Are you lost? That’s ok.

31st Sunday in Ordinary Time (C) – November 3, 2019

St. Margaret Mary – Wichita, KS

Wisdom 11:22 – 12:2; Psalm 145:1-2, 8-11, 13-14; 2 Thessalonians 1:11-2:2; Luke 19:1-10

The lectionary (the collection of scriptures we read from at mass) is a tricky thing. The kids in school asked me the other day if we read through the whole Bible at mass, and the answer is, “No, we don’t.” To be honest, we skip a lot of it. This passage we have today from the Gospel of St. Luke is very familiar, we all have heard the story of Zacchaeus. But because of how the lectionary selects readings, we miss some very important passages, specifically what comes before the story of Zacchaeus, and so we miss the point that the Gospel is trying to make. The story of Zacchaeus is the second part of a comparison that the Gospel of Luke is trying to make.

The chapter before (18:18-30) talks about the Rich Ruler who comes up to Jesus and asks what he must do to inherit eternal life. And Jesus tells him to follow the commandments. And when the Ruler says that he does, Jesus tell him to do one more thing: “sell all that you have and distribute it to the poor, and you will have a treasure in heaven. Then come, follow me” (Luke 18:22). And then he goes away sad. He can’t do it. He is too attached to his riches.

Zacchaeus is meant to be compared and contrasted to this Rich Ruler. Zacchaeus too is a “rich ruler,” he is the chief tax collector. But unlike the Rich Ruler, Zacchaeus does not follow the commandments; Zacchaeus is a known sinner. And worse than that, he is a Jew that has pretty much sold-out to the Roman government in order to collect taxes from his countrymen. The implication is that Zacchaeus is a bad man, despised by his countrymen, who doesn’t follow the commandments. And yet—and yet Zacchaeus becomes the one who receives “salvation” (19:10).

When we contrast these two figures, we start to realize just how counterintuitive Jesus’ mission is. That last line from our Gospel is the summary of Jesus’ mission: “For the Son of Man has come to seek and to save what was lost” (19:10). Jesus does not come for those who are really pious and follow the rules really well—like the Rich Ruler. Jesus comes to seek-out and save the lost—like Zacchaeus.

Here’s the point: we don’t need to try to prove how good and pious we are, we need to recognize that we are sinners, that we are lost, and that we are in need of someone that can save us, that can “find” us.

Because let’s face it, that’s the issue. We are really bad at admitting that we are sinners, that we are lost, that we need help. My favorite confession of all time—and I say this because it wasn’t even a confession—but my favorite confession of all time went like this: “Bless me father for I have sinned, it has been about ten years since my last confession, and…well…nothing.” And even after asking questions, they were dead set on that: “No, I don’t think I have any sins.” Or there is the classic example of being lost, and the guy won’t ask for directions. Or you are in the hardware store, and you don’t exactly know where stuff is, and someone comes up and asks, “Can I help you find something?” And stubbornly you respond, “No. I’m fine.” The priest can’t forgive sins if you don’t admit you have them; you can’t get directions if you don’t admit you are lost; people can’t help you if you deny the fact that you need help. And so what happens when these are our attitudes with God? What happens when we don’t need sins forgiven? What happens when we don’t admit that spiritually we are in need of direction? What happens when we deny that we need help? What happens is that we become like the Rich Ruler: we may follow all of the rules and be very pious, but we are closed to the call of Jesus Christ. We may keep following the rules, we may keep coming to mass, we may be very pious. But we are left with a kind of sadness just like the Rich Ruler, because we seem to be missing something.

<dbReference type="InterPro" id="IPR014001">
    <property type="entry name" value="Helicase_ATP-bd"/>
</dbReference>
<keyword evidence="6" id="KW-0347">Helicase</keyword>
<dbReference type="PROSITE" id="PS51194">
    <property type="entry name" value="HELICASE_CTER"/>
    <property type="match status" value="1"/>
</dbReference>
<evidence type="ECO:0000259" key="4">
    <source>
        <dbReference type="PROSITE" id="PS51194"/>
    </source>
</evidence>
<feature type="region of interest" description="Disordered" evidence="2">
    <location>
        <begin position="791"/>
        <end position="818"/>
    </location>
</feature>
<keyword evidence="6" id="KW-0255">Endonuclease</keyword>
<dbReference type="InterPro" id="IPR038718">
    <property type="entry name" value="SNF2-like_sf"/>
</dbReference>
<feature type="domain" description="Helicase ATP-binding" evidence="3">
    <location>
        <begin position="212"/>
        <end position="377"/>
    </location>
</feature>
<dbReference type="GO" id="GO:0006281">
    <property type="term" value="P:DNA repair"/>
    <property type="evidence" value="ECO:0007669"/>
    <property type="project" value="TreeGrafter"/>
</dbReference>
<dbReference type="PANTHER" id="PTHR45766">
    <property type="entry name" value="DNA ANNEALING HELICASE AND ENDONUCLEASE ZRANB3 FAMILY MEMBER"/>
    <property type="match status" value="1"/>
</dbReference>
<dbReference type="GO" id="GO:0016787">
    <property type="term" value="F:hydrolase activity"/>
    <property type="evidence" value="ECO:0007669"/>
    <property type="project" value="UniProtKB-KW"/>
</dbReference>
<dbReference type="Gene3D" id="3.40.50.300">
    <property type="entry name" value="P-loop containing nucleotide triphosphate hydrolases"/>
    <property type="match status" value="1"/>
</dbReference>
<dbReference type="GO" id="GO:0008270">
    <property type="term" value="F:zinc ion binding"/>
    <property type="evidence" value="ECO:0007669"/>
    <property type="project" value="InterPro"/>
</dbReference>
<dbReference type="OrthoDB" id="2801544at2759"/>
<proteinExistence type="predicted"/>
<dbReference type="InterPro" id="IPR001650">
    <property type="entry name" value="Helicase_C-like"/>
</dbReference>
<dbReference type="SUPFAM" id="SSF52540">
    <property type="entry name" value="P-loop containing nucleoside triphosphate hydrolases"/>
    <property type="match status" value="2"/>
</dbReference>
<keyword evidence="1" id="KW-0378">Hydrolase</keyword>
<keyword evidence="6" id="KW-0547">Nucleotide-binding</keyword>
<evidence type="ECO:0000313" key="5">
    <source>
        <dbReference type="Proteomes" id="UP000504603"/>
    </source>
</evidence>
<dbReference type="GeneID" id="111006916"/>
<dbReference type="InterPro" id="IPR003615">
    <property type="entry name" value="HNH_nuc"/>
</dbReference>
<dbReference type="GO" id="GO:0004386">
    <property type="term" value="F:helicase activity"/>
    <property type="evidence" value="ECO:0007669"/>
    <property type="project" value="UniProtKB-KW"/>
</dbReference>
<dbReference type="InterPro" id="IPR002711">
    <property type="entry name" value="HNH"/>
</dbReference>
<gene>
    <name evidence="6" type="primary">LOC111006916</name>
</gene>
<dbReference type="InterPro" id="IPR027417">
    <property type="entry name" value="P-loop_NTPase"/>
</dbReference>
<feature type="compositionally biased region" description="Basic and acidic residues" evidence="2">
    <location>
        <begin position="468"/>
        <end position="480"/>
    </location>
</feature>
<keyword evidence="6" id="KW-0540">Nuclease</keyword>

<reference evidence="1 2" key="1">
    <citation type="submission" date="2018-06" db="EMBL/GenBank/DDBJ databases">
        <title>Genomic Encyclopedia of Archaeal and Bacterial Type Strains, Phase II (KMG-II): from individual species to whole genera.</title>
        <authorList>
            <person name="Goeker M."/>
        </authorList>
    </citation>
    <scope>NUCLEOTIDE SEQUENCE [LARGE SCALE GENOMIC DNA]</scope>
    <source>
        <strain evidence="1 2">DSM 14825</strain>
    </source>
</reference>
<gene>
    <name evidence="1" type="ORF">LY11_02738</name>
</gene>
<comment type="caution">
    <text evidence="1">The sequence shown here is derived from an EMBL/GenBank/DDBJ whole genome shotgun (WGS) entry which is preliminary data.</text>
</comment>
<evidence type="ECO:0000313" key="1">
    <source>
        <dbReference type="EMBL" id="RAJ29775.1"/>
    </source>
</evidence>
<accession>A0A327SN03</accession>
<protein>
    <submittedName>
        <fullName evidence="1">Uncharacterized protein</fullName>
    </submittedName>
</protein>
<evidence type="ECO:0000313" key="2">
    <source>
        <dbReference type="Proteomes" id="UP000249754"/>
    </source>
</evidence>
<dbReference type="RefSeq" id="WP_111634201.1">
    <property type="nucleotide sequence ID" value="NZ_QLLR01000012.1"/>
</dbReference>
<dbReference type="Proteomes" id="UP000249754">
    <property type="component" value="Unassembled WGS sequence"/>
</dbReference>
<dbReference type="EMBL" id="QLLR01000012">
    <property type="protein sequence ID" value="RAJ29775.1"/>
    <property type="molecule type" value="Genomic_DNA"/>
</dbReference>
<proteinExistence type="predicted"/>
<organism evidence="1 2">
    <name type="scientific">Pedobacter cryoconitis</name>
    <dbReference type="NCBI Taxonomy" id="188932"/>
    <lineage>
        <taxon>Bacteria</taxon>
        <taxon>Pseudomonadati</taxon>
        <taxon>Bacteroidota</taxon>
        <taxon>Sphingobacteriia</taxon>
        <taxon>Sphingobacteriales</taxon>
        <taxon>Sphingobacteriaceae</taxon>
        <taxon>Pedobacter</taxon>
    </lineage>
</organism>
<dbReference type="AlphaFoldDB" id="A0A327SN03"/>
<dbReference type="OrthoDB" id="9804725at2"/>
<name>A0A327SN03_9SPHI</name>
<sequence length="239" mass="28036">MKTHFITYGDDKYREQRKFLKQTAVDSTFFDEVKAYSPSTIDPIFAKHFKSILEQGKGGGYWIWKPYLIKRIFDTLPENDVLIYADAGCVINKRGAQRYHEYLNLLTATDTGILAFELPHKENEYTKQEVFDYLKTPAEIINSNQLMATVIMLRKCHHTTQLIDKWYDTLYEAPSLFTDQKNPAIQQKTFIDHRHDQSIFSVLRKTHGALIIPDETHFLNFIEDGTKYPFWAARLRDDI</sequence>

Zacchaeus is held-up as the example! Why? Zacchaeus is the example of one that knows that he is a sinner, he knows that he is lost, he knows he needs help. Zacchaeus was not ashamed to admit that he was a sinner.

Me and one of my friends have this thing where, when we talk about anything that is really bogging us down, or something we’re struggling with, or just difficulties in life in general—at the end of it we say, “But it’s fine! I’m fine!” We’re making light of the situation. But a lot of times I hear this from people not making light of their situation, but denying the reality of their situation all together. People are ashamed to admit they are a sinner. And so instead they just smile and say, “It’s fine. I’m fine.” This shame can prevent us from seeking the Lord out. But Zacchaeus was so attracted to Jesus, so attracted by his presence, that not even his shame could hold him back.

And when Zacchaeus opened up his life to Jesus, then everything changed. Zacchaeus experienced something more. Zacchaeus didn’t have to prove how pious he was, he didn’t have to give Jesus a resumé of how well he had followed the rules—he couldn’t, he wasn’t. But what Zacchaeus could do was admit that he was a sinner, admit he was lost, admit he needed Jesus. And because of that, salvation came to his house.

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